When it comes to superhero canon, the landscape is regrettably short on female superheroes. Those we do have are powerful, complex, dynamic, intelligent: a fair representation of any woman. And until that canon catches up with our contemporary understanding, we will be left with a drought of superheroines in mass media. Luckily, on the cover of Glamour México, we see what makes Colbie a woman, what makes her feminine. The set designed by Amy Taylor is graphic: three dimensional blocks and two dimensional squares are all painted in pastel. This soft rainbow echoes the dresses that Cobie wears, and in turn show off her softness, her femininity. But inside that grace is an ease, she sits with it unapologetically and honestly.
Lounging across Amy's built steps of color, Cobie owns her femininity with a power that edges on alarming - not that she should be watched, but we should probably watch ourselves. In many ways, Amy's set is Cobie and is Maria Hill. The blocks and squares are supportive, strong, and bold but their colors paint their grace. They are both powerful and elegant; a combination that should surprise no one. It is a dichotomy that should be expected, understood, and known. This is not new, this is reality. And the more Maria Hills, and Black Widows, and Wonder Women we get to see on the big screen the less it should surprise anyone.
Amy Taylor Gives a Peek for Nylon
This far into the winter, sometimes you just want to break out, throw open the windows and let in some air!
In the latest issue of Nylon, the story “Peep Show” opens a window in fashion that gives a unique look. Prop Stylist and Set Designer Amy Taylor brought in the themes of what can be seen through the apparel’s windows into the shoot’s sets. By using rolls of cut paper as 3D graphic backgrounds, Amy’s sets reflect what happening in the clothes. She created a fully immersive environment that allows the models to play in a tailor made space, bringing a surreal spin, and making the bold looks feel right at home.
Whether the model is popping through a large hole, with her windowed Louis Vuitton bag and top, or stepping through a small window like an avant garde curtain, we see the dynamism these layers add to the looks they surround. We get a glimpse at the hidden, highlighting a reveal, and enticing an invitation to something a little more personal, a little more intimate.
Check out the full story photographed by Aaron Richter.
Titilayo Bankole and Amy Taylor Shake It Up
As the days turn colder sometimes the greatest way to have a quick escape is in a shaker with some ice. A beautiful cocktail can be a mini vacation. Bright colors and tropical inspirations are transporting, and Amy Taylor and Titilayo Bankole joined Refinery29 to bring that inspiration home.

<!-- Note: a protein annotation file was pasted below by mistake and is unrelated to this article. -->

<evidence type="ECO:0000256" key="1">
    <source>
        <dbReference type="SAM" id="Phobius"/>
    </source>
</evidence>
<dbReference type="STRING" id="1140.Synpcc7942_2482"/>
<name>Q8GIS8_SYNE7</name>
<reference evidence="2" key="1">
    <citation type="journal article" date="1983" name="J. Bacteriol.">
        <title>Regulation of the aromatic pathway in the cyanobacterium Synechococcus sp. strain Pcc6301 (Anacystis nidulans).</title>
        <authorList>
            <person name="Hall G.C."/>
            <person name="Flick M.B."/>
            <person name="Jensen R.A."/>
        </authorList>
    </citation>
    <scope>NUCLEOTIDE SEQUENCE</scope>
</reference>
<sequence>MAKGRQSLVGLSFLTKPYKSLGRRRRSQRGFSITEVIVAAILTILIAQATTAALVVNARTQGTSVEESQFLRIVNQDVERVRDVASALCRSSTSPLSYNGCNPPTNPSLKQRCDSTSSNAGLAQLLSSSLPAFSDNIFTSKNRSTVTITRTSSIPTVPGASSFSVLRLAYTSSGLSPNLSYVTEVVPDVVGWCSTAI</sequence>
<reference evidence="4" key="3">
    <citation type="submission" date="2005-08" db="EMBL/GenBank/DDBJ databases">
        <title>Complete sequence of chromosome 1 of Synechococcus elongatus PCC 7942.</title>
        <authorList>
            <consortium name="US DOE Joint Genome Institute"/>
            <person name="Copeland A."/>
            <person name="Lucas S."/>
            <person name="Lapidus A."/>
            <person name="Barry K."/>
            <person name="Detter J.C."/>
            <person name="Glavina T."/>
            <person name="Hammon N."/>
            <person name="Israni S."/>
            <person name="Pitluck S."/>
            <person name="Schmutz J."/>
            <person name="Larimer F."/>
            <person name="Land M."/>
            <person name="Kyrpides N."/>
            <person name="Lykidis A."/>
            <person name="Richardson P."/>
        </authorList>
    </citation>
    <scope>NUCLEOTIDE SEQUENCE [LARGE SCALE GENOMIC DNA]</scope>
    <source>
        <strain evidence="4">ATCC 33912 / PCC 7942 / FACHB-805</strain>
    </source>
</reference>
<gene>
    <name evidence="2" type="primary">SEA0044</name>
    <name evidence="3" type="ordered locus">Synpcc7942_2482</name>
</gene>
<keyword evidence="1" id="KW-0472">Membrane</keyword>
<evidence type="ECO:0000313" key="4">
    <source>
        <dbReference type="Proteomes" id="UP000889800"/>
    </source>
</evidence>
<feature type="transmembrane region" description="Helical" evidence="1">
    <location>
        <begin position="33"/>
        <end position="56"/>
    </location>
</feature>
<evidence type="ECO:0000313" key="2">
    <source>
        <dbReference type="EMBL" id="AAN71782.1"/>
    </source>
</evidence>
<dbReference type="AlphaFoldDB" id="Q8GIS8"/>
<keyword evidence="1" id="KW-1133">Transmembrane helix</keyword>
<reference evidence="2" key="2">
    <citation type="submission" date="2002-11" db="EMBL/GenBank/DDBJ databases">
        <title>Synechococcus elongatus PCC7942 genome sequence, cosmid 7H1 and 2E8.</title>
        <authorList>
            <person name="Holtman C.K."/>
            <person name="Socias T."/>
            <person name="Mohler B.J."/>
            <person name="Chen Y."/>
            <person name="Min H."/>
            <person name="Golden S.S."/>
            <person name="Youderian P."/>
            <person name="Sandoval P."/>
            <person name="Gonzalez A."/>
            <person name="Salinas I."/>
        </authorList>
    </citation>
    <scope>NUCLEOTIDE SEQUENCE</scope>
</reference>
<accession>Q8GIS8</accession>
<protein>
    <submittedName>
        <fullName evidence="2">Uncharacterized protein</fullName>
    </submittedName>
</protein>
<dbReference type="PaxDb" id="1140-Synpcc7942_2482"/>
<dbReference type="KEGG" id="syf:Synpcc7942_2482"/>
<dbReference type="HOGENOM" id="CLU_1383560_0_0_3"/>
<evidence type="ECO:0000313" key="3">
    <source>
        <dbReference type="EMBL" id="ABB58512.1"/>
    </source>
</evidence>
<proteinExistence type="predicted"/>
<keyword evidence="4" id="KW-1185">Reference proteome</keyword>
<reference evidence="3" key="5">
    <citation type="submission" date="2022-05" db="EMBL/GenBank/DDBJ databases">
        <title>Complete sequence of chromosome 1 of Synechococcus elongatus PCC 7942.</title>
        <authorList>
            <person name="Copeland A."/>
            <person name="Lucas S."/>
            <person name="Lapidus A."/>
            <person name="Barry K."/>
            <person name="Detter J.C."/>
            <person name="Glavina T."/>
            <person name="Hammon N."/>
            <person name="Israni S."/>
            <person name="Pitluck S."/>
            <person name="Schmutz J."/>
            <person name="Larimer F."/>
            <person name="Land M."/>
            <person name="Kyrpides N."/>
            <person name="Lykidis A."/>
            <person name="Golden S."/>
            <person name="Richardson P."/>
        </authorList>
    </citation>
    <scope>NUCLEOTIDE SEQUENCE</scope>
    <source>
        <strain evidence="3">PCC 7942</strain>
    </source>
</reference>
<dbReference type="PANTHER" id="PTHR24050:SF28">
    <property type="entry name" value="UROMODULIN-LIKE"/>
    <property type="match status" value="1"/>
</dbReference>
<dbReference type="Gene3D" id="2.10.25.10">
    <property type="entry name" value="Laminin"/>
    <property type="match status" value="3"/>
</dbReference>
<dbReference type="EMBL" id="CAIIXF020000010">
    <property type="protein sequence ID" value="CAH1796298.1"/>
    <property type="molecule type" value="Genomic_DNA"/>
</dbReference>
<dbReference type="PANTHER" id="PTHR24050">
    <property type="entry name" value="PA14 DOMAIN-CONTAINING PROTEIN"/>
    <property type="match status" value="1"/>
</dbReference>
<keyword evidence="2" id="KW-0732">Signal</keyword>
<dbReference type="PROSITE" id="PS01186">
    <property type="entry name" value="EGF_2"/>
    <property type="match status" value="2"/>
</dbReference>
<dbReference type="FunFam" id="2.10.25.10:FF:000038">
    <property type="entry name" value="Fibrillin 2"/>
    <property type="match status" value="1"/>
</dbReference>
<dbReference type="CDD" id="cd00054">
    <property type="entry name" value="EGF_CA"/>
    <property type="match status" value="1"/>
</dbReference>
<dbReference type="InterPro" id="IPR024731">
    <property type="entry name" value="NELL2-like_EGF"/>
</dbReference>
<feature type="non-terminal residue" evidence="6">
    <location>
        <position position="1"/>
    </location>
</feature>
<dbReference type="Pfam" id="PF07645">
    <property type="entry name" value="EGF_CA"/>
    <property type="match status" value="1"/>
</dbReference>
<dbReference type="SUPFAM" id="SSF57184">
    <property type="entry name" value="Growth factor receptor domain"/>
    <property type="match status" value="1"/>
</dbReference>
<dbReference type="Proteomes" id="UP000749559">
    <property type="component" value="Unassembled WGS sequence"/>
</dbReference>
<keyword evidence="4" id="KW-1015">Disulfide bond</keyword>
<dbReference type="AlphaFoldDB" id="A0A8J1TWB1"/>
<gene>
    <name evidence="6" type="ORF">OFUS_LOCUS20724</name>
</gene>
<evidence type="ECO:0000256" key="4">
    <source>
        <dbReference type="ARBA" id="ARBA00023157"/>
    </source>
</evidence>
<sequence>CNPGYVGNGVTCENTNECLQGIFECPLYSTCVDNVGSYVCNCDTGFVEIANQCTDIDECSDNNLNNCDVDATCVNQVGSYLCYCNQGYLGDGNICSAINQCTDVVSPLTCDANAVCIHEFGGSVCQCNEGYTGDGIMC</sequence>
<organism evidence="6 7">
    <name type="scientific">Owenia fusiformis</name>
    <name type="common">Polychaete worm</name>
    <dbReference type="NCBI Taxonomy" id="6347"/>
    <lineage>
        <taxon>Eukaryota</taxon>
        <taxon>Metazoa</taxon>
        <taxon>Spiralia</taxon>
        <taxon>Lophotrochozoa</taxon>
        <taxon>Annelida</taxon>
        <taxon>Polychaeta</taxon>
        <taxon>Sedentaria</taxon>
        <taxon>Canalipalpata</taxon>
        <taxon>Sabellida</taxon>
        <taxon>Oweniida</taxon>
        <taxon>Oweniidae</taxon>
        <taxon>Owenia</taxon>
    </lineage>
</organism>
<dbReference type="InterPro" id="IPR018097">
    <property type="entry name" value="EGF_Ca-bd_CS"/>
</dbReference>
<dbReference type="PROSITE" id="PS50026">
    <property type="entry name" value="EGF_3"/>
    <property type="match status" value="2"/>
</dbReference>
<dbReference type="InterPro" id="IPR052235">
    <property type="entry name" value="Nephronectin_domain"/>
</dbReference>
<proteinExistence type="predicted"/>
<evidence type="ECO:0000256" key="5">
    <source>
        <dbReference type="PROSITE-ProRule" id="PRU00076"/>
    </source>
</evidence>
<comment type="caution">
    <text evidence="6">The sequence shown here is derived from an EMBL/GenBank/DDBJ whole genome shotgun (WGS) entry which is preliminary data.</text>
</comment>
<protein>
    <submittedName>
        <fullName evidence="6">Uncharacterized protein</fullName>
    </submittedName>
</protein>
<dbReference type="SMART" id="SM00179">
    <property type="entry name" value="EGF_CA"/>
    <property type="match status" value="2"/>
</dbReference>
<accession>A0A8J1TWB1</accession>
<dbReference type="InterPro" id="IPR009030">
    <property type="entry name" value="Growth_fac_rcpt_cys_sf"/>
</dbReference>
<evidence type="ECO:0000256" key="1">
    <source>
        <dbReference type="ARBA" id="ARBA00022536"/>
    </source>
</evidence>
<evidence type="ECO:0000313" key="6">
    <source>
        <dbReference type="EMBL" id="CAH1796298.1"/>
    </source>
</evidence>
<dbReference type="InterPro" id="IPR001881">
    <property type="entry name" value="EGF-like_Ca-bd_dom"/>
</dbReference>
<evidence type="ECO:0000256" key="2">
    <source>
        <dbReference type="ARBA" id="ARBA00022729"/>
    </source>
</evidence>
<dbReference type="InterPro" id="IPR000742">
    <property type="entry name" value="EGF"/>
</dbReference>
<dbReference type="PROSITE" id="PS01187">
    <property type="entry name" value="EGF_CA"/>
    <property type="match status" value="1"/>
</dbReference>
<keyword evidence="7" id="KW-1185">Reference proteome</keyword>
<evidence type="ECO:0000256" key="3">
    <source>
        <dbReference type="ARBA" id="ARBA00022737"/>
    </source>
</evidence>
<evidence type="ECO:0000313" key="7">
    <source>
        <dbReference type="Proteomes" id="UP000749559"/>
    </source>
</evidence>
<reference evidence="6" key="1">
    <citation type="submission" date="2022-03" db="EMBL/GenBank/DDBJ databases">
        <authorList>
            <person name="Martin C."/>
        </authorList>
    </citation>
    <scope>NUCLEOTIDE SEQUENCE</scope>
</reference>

Using substantial accessories, Refinery29’s story “Cocktails” shows off the bold wearability of these dramatic rings. The pieces are paired only by the bold cocktails created by Amy Taylor to help bring the story to life. Bright and soft backgrounds play off the colors in the glass, creating the perfect environment for a visual baseline.
The color play continues onto the manicures by Titilayo Bankole, whose lacquers use textures and tone to punch it up to another layer.
Together Amy and Titilayo have created an immersive atmosphere, offering a visual vacation, and a new look at pieces we might otherwise miss.
Amy Taylor and Gregg Hubbard Layer it On
It’s getting cold and that means we are solidly in layering season. Layering is about being dynamic and flexible, evolving with the weather and the changing temperatures, while keeping a look fresh and comfortable.
Refinery29, who always has their pulse on current trends and needs, is acutely aware of how challenging layering can be. Layering means more articles of clothes need to fit squarely into one styled outfit. It must be a more forgiving look, while making room for diversity and shifts throughout the day as layers are added and taken away. And don’t forget the breadth makes room for plenty of self expression.
What better way to express the fashion of layers than to set their shoot in an Amy Taylor layered utopia? Using huge sheets of paper, Amy constructed environments reflecting the layers in the clothes on the set, bringing that energy across the entire image. Her designs set the tone, creating a world with total context for the fashion.
Gregg Hubbard was also on hand, completing the layered extravaganza. Adding a softness of color to blend beautifully with the surroundings. It’s a full three dimensional, immersive look at this theme.
These two artists provided the thematic space to tell Refinery29’s stories. It’s seamless, almost invisible work, to ensure the story is told well.
Amy Taylor Keeps Her Head On
One of the first things you’ll notice when checking out Amy Taylor’s latest story for DuJour is that none of the models have heads. They’re all artfully hidden away. This is pretty standard for Jean-Pacôme Dedieu, the photographer that shot the piece. “He does a lot of work like this,” Amy explains. It’s an unexpected move to provoke response and contextualize the fashion in a way that is surprising and arresting.
It’s a surprise to the viewer, but it was even surprising to Amy the day they shot it. First, none of the models had hair or make up done, since they wouldn’t be seen. “That may have made it a little bit challenging since it wasn’t as easy to envision what it was going to look like in the final product,” she explains. Not only were the untouched models a little surprising, but everything on set was grey. Yes, all those vibrant, beautiful colors in the images were added after the shoot.
Of course she built the grey set herself, and chose all those grey balloons, but she and the photographer knew they’d be changing the colors in post production. They just didn’t know what colors they would be. That meant that she had to design around nearly infinite possibilities. There was an element of inherent mystery that Amy was working with. She did what she could to anticipate the photographer’s future choices. “It was challenging to get props and different materials to work for everything. And I didn’t know what colors things were going to be changed to,” she says. At one point on set, they even considered keeping everything grey. They just weren’t sure until post production started.
So, when the final products came out, with huge differences in color, it was fun for Amy. “Man that really makes it so much more vibrant and fun,” she thought upon seeing the final product. “I liked them in the grey, but it’s a totally different feeling.” Jean-Pacôme Dedieu pulled out different colors from different looks to cover seamless color stories that are totally eye catching.
Not only did Amy get a new color experience with this shoot, she also got a sort of new signature. The small racecar they used has followed Amy around for other shoots. We can't wait to see where she rolls off to next!